v.13: “In other words, though Peter and John are professionally unqualified, they are boldly conducting their own defense with great eloquence before this august assembly.  The Sanhedrin already knows that these men have been with Jesus.  But this performance reminds them afresh how they have been influenced by Jesus, who also ‘taught… as one who had authority’ (Mark 1:22).  Jesus’ ministry once prompted the Jews to ask (John 7:15), ‘How did this man get such learning without having studied?’”[4]

    vv.15-17: “It is particularly striking that neither on this nor on any subsequent occasion did the authorities take any serious action to disprove the apostles’ central affirmation – the resurrection of Jesus.  Had it seemed possible to refute them on this point, how eagerly would the opportunity have been seized!  Had their refutation on this point been achieved, how quickly and completely the new movement would have collapsed!  It is plain that the apostles spoke of a bodily resurrection when they said that Jesus had been raised form the dead; it is equally plain that the authorities understood them in this sense.  The body of Jesus had vanished so completely that all the resources at their command could not produce it.  The disappearance of his body, to be sure, was far from proving his resurrection, but the production of his body would have effectively disproved it.  Now the apostles’ claim that Jesus was alive had received public confirmation by the miracle of healing performed in his name.  It was, for the Sanhedrin, a disturbing situation.”[5]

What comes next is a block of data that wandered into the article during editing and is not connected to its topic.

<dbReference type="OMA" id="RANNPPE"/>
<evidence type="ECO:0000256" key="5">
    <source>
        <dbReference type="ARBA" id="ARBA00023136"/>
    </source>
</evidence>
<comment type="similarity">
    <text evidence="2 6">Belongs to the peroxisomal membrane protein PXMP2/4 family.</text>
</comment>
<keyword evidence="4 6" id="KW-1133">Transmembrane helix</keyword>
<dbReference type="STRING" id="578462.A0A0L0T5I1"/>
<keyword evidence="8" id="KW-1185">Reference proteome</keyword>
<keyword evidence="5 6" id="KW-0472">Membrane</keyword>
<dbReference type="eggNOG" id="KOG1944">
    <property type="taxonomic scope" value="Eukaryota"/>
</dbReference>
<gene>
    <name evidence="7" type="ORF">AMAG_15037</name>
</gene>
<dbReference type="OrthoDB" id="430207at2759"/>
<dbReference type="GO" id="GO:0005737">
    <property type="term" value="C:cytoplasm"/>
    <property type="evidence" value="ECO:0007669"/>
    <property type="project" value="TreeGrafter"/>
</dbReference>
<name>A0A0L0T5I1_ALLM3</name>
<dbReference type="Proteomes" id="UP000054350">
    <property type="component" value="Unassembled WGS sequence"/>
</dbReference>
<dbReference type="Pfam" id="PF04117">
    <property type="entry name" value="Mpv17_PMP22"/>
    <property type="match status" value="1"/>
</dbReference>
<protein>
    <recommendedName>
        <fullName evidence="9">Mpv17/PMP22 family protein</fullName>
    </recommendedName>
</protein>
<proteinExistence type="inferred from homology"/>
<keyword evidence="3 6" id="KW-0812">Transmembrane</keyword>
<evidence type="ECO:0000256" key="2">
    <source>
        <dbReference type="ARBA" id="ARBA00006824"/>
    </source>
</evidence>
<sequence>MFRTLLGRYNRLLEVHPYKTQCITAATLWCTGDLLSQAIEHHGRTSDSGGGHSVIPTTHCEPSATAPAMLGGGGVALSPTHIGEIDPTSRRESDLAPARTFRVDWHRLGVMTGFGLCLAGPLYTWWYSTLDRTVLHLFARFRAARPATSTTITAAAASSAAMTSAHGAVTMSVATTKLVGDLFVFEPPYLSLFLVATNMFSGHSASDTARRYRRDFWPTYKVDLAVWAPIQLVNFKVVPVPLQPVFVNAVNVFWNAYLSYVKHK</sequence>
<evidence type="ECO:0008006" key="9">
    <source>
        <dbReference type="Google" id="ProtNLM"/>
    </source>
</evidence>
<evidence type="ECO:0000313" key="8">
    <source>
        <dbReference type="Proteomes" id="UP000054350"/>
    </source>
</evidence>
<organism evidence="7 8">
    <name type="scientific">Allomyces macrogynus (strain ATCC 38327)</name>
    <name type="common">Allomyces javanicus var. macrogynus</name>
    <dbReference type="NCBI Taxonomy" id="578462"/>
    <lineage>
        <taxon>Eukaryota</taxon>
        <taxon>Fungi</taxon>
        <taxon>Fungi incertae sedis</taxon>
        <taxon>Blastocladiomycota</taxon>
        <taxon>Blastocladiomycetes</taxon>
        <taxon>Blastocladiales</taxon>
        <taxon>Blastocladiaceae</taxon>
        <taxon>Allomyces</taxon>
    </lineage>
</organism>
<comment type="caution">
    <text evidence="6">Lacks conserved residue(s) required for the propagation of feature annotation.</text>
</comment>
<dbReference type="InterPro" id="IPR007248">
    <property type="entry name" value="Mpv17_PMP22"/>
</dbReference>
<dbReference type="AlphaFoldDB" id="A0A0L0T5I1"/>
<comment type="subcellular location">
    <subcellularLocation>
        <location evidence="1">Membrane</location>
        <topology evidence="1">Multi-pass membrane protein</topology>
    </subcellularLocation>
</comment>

v.18: One lesson that can be learned from this antagonistic encounter with the Sanhedrin is that Christian life entails persecution and difficulties.  The notion that Christian life should be a life of smooth sailing is a false notion derived more from the materialistic Western culture than from the Bible.  “We live in an age that gives much attention to mastering the art of avoiding suffering.  We live in what may be called an ‘aspirin generation,’ which views pain and suffering as calamities that are to be avoided at all costs.”[6]

    The apostles themselves faced persecution from the onset from these religious leaders.  “We must, therefore, not be overly disillusioned when criticism and persecution come our way from those who should be encouraging us the most.  Parents, whose children’s lives are transformed for the better through a youth movement, may oppose the movement as they fear that their authority will be undermined and their hypocrisy exposed.  Our best efforts may be discounted on technicalities by those who do not like what we say or are threatened by our message.  For example, a powerful message through song, drama, or speech may be discounted because it took too long.  To our acts of deepest sacrifice selfish motives will be attributed.”[7]